The exact reason for the higher H2O2 formation rate from dead spermatozoa by repeated freezing-thawing treatment is unclear. However, the damage of sperm membrane during the freezing process may be responsible for such a high production level. In bull, ROS generation from semen diluted in TEY could be located at the surface membrane of spermatozoa because of the presence of transition metals (Bilodeau et al. 2002). The presence of transition metals free or bound to membrane lipids can induce lipid peroxidation and the generation of toxic ROS (Halliwell and Gutteridge, 1984). Anyhow, the content of phenylalanine in egg yolk could also play an important role in hydrogen peroxide formation from goat spermatozoa especially from the dead ones. Phenylalanine is the main AAAO substrate in sperm (Shannon and Curson, 1282a). Dead bull and ram spermatozoa generated a significant amount of hydrogen peroxide when tyrode albumin lactate medium was supplemented with phenylalanine (Alomar and Donnay, 2006; Alomar et al. 2016). In the present study, MOT %, PMOT %, and VAP values showed an important decrease after the incubation of dead goat spermatozoa with live sperm. However, the values of both LIN % and STR % did not differ from controls. VAP is the most important sperm velocity parameter in CASA system, while LIN % and STR % describe sperm trajectory. Thus, dead goat spermatozoa in our experiment have affected the velocity and the percentages of motile sperm but not their trajectory. In contrast to our results, the presence of 75% of dead equine sperm did not adversely affected MOT % or PMOT % of cooled-stored semen (Brinsko et al. 2003). The total spermatozoa concentration (25×106 spz/mL vs. 50×10 6 spz/mL) and the content of seminal plasma in the samples (10% vs. 0) were the main differences between Brinsko and co-workers study and ours. The high concentrated dead spermatozoa in the present study could exert more deleterious effects on live motile sperm. On the other hand, the role of seminal plasma as a supportive medium for spermatozoa is ambiguous if not contradictory (Vishwanath and Shannon, 1997). The presence of 40-50% seminal plasma during storage for 24-48 h was detrimental to sperm motility (Jasko et al. 1991; Pruitt et al. 1993). Higher progressive sperm motility was found after 24 and 48 h of cooled storage in the samples that contained 1.25% or 2.5% of seminal plasma than in samples containing 10% (Todd et al. 2001). Moreover, the non-washed goat spermatozoa which were diluted in 11% egg yolk extender showed significant deterioration in post-thaw cell viability (Memon et al. 1985). Thus, removing seminal plasma from our samples could not possibly be the cause of the observed motility decrease. The high formation of hydrogen peroxide from dead spermatozoa may be the most eventual reason for such decrease. Generally, sperm cell structures such as membranes and chromatin may suffer from oxidative damage resulted from ROS and it remains to be determined whether antioxidant supplementation may protect them. In this respect, the quality of chilled Boer goat spermatozoa was improved when a tris-based extender supplemented with ascorbic acid was used (Memon et al. 2013). Anyhow the removal of dead spermatozoa or the inactivation of toxic products (such as H2O2) from the incubation medium could enhance the motility during cooling process.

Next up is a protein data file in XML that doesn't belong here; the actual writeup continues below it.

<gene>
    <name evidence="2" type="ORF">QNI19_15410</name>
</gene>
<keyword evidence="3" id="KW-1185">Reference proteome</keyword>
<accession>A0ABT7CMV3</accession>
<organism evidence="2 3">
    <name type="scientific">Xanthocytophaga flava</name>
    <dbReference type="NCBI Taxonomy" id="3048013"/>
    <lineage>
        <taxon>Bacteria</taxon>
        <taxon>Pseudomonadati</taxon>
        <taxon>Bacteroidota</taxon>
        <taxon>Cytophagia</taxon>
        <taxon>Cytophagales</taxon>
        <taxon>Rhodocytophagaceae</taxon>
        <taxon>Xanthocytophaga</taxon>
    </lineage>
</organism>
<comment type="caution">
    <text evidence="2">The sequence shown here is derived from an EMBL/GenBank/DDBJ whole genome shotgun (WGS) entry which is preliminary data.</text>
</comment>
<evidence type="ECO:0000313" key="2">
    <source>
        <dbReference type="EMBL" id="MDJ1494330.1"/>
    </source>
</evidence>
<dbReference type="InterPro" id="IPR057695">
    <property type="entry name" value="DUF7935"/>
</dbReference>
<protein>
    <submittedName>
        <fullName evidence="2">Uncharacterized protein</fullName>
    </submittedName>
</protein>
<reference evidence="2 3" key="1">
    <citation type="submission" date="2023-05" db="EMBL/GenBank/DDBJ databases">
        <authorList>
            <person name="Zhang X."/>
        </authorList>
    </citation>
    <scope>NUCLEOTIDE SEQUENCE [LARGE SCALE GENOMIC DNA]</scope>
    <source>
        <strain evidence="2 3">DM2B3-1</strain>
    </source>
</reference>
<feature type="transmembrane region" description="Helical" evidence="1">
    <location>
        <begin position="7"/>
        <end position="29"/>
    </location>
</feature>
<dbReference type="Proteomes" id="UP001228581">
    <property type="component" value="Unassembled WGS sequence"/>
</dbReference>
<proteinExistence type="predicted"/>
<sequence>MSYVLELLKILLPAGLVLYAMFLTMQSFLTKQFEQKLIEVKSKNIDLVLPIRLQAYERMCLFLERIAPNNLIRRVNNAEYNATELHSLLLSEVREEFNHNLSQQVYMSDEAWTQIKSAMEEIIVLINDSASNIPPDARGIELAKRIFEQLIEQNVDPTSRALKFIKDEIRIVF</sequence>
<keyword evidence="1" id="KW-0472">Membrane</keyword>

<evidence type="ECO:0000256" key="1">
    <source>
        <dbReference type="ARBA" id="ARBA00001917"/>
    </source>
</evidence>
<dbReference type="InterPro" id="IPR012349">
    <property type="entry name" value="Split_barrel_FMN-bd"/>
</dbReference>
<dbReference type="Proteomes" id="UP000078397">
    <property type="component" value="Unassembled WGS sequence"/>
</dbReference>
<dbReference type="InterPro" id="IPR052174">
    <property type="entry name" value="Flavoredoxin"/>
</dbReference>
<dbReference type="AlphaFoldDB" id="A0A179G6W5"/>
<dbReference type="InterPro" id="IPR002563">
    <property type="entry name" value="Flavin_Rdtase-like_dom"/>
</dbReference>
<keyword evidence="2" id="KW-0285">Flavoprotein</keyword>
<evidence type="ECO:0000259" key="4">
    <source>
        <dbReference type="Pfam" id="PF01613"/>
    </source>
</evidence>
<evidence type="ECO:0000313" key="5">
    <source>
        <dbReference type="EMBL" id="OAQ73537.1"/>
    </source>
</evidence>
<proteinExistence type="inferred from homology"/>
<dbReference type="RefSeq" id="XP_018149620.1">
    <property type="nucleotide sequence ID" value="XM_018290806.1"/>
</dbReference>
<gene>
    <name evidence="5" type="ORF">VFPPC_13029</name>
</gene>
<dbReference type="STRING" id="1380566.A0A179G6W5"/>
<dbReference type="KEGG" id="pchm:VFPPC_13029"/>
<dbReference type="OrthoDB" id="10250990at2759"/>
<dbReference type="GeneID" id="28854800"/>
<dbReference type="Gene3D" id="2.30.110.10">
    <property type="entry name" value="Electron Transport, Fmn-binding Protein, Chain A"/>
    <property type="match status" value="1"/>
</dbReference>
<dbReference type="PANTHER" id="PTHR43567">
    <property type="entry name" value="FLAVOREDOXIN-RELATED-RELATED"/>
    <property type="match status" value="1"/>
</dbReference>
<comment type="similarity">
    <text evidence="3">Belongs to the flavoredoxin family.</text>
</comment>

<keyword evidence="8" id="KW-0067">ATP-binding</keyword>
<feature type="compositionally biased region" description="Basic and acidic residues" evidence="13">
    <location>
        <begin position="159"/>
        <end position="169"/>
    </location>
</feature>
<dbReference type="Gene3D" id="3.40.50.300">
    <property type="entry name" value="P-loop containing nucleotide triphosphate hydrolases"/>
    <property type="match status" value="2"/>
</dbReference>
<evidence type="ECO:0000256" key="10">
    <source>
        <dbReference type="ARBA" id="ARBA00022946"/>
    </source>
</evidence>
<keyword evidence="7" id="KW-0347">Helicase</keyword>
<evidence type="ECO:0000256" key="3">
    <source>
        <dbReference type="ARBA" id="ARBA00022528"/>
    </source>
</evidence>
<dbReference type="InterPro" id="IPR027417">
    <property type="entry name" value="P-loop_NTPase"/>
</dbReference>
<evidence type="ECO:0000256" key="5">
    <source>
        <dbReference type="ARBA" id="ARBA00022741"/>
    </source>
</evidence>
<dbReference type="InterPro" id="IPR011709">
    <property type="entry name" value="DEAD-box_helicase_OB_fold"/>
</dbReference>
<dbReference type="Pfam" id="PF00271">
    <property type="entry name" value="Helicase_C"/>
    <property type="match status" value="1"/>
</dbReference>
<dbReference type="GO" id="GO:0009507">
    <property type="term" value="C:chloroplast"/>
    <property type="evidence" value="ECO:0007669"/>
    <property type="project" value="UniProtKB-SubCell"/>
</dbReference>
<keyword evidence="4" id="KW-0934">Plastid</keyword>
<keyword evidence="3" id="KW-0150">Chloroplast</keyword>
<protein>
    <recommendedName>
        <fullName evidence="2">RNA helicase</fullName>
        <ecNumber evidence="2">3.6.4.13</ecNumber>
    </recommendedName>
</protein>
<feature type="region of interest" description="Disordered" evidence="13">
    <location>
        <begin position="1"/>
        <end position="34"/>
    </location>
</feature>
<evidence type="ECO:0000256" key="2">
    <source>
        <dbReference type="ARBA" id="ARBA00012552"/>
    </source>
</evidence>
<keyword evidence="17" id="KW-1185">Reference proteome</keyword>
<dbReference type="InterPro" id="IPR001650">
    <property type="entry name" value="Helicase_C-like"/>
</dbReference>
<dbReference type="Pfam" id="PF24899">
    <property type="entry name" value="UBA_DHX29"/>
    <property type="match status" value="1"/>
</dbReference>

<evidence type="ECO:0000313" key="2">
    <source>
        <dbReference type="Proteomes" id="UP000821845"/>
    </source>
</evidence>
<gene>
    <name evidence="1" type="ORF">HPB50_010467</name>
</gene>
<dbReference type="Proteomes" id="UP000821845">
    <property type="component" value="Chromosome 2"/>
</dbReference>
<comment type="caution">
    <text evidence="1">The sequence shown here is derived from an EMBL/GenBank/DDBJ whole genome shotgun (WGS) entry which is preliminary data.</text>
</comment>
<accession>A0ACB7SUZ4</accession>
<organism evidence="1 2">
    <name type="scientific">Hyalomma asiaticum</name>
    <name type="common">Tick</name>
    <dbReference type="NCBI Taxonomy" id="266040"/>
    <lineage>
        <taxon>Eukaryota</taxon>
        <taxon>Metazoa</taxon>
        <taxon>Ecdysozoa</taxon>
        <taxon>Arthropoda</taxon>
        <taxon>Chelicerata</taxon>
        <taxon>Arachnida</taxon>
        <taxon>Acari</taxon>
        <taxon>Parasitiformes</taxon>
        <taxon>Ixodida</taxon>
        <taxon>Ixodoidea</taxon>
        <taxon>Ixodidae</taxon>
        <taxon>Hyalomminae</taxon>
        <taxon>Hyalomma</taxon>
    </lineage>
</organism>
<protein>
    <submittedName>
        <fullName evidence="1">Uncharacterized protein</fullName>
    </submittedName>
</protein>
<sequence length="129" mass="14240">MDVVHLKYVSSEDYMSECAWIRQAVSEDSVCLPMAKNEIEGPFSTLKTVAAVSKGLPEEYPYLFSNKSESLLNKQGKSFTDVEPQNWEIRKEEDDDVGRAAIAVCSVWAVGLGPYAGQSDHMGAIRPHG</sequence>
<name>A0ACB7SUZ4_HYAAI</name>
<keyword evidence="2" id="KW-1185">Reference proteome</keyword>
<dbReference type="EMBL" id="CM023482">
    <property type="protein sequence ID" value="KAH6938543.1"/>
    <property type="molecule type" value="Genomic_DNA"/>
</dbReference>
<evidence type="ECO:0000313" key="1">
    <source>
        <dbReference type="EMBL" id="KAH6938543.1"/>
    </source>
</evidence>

Based on the results of the present study, it can be concluded that chilled goat spermatozoa generate hydrogen peroxide and higher levels of H2O2 were produced from dead sperm. Moreover, dead spermatozoa negatively affected sperm motility and these effects increased when the concentrations of dead sperm were increased. Removal of dead chilled goat spermatozoa from the incubation medium could help to improve motility characteristics whatever the way of sperm death is. The present results may help in developing a deeper understanding of chilled goat spermatozoa storage and could have applications in cooling and freezing process.
The author would like to thank the Atomic Energy Commission of Syria for their support while conducting the experiments.